West Side Elementary School teacher Marsha Durham, 43, was diagnosed with breast cancer last year after a routine mammogram.
"Everything sort of became surreal. It was almost like it wasn't happening to me, and I just started going through the motions. My family sat down that night and my daughters had a lot of questions. We said we were going to do everything we could to beat it, and then we prayed," she said. "That night, we all slept in the bed together and I remember thinking we were all on this island together, and no matter (what), we were going to stay afloat and get through this."
Durham, now a cancer survivor, said she didn't have a family history and was shocked when her doctors gave her the news.
"The face of breast cancer is changing. People think that they won't get it if they don't have a family history or they're too young. We need to be proactive in our health," she said.
Lisa Gunn, 44, of Marietta, thought she was doing everything right. She ate well, exercised regularly and had a good pregnancy. She was breastfeeding her seven month old son when she felt something "that didn't feel right." She was 33 years old and diagnosed with stage 3 breast cancer.
"I found out at 10 a.m. and was in the transfusion chair by 2 p.m. I didn't have time to wait. It was a very aggressive cancer," she said. "I remember feeling blindsided and betrayed by my body. I had this very healthy pregnancy, was walking every day, eating right and was young."
Gunn said she's learned the importance of self-exams.
"I think young women need to be more vigilant with self-exams. I'm a big advocate of that. I had never touched my breasts before, but I'm convinced that I should have been checking them at a much younger age," she said. "Just because you're not encouraged to get a mammogram until you turn 40 doesn't mean that you shouldn't check them in your 20s and 30s."
Gunn is an 11-year survivor of the disease. She, too, had no family history of breast cancer.
Claire Leming, 55, of Marietta, learned breast cancer doesn't discriminate on age or family history. She was 26 years old when she was diagnosed with breast cancer.
"I was one of Emory's youngest mastectomy patients. Breast cancer doesn't have any age limit. It's not picky about who is chooses," she said.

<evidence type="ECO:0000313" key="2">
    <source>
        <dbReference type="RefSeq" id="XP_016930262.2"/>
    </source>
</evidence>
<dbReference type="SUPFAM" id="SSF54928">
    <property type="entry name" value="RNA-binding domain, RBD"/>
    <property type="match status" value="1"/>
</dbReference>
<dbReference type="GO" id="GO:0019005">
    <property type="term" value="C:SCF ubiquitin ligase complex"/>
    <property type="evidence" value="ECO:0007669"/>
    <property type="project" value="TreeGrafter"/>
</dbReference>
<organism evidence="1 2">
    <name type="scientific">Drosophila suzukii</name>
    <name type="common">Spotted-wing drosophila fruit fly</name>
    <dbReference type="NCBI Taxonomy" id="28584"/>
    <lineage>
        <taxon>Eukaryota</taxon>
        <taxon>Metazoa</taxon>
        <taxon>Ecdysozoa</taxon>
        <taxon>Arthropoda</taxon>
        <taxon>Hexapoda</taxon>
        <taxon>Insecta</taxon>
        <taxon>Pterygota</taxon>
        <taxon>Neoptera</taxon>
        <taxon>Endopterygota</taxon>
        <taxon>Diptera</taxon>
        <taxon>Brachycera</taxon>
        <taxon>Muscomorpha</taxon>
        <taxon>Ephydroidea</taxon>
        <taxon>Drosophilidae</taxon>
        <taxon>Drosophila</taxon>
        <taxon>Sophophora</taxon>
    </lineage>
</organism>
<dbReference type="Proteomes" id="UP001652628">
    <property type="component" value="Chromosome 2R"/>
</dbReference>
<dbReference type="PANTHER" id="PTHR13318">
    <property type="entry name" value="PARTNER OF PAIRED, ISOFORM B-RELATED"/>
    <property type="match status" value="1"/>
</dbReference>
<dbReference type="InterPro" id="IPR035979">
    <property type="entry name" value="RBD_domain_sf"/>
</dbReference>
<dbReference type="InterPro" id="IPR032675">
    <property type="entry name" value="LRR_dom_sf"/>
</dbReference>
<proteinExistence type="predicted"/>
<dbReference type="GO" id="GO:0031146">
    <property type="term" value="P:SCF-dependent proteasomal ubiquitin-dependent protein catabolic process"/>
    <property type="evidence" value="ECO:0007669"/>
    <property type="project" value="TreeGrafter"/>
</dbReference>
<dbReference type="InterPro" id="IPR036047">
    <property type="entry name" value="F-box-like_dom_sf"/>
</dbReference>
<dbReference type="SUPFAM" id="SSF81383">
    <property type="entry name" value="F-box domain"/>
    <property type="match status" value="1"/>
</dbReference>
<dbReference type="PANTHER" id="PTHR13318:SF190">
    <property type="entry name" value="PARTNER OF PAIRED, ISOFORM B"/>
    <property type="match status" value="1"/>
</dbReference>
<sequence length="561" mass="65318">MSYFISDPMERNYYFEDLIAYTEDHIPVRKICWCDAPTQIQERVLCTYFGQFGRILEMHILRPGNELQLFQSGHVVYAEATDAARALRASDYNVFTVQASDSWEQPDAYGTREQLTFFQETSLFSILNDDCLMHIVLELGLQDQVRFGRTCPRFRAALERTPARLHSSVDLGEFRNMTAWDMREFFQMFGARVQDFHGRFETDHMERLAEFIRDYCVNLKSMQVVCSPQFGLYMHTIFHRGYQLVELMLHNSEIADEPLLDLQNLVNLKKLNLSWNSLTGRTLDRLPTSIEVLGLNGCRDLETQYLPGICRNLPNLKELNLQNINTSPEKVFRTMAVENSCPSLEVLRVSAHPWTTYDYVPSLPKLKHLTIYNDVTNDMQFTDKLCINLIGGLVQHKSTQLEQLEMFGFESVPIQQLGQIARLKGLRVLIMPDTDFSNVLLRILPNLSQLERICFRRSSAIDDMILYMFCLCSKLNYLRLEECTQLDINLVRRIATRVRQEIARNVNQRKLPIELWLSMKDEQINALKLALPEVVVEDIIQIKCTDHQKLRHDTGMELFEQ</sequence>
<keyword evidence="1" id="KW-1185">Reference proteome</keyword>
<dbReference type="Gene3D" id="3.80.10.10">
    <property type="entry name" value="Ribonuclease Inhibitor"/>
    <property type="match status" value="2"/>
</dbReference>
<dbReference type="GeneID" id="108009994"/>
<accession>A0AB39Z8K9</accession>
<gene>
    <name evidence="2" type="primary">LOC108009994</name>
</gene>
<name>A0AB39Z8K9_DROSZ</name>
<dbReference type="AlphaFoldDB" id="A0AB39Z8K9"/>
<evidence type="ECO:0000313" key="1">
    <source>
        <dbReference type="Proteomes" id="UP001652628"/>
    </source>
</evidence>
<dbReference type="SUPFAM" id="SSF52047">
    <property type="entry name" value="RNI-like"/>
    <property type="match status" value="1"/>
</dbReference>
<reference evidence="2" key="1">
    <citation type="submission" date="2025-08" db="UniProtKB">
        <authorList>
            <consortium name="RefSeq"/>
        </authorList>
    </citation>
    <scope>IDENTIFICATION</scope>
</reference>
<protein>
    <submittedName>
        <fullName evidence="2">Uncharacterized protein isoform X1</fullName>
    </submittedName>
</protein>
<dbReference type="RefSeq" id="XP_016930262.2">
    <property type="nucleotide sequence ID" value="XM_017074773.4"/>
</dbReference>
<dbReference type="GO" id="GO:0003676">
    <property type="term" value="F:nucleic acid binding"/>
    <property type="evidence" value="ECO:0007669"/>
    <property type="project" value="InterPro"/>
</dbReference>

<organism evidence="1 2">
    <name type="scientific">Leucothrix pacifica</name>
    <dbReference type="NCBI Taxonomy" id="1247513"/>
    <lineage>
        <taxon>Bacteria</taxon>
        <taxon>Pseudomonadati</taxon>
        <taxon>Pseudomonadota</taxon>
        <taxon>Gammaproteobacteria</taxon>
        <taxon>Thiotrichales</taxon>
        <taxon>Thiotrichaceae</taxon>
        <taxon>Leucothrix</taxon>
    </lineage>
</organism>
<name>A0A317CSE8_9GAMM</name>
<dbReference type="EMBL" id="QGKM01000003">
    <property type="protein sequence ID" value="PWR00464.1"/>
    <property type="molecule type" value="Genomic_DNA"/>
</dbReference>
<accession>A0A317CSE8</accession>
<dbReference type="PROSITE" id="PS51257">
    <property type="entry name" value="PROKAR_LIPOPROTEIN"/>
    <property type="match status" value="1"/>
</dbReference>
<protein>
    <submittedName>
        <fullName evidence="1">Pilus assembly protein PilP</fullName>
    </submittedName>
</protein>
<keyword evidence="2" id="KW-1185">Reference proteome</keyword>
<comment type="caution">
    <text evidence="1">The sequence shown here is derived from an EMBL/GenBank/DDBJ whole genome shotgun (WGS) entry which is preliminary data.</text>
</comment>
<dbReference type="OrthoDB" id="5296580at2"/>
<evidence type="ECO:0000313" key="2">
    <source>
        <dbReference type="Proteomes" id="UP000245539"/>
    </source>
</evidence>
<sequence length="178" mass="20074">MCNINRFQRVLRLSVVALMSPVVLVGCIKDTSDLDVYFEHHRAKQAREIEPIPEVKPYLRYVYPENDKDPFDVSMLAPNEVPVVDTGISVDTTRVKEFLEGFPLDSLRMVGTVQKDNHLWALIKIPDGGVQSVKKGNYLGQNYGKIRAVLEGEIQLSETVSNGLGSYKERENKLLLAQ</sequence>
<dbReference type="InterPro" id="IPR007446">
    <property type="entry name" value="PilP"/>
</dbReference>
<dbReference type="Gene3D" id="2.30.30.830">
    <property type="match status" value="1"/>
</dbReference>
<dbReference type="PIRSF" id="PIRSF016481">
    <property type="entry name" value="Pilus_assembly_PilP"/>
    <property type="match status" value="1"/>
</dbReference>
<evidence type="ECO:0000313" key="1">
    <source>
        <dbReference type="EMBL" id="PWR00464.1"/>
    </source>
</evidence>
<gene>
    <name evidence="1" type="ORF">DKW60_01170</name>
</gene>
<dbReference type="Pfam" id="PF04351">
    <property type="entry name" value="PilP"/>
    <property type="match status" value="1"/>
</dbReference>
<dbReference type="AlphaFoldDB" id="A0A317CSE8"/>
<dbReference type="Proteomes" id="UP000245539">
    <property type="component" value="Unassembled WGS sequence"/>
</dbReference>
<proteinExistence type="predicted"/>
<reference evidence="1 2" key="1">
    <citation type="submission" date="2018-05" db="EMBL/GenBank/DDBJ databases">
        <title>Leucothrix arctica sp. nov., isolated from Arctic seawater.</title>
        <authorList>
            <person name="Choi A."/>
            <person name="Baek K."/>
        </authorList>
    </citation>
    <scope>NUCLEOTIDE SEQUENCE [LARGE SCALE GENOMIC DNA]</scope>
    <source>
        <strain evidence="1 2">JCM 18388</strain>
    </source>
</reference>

Since her diagnosis, Leming's mother was also diagnosed with breast cancer and had a mastectomy.
Leming is a 29-year survivor.
When Durham was diagnosed with breast cancer, she said the floodgates opened for friendship.
"Once you've been diagnosed, you start realizing there are a lot of women out there who have gone through this," she said.
Some of the friends she's made are breast cancer survivors and mothers of students at West Side Elementary. Others she's known for many years. When she came up with the idea to make a breast cancer survivor scarecrow and put it on the Square, the women sprang into action.
"I've always thought even the smallest act can have an impact. We thought it would be a great idea to put it up with all the people that come through here," she said.
Next to the scarecrow is a chalkboard with the words "in celebration of" and "in memory of" printed neatly across the top on either side. People strolling through the Square have stopped to admire the scarecrow's bedazzled shoes and outfit. Some seem to pause in memory, and many have signed the tribute board.
"I'm really excited to see the list growing on the 'in celebration side,' but it makes me sad when someone writes on the other side of the board. I don't want anyone to ever feel like they're alone when they're going through this," she said. "I don't think breast cancer gave me a new life. I just really appreciate the life I have now. Hopefully this is something that my daughter won't have to face in her lifetime."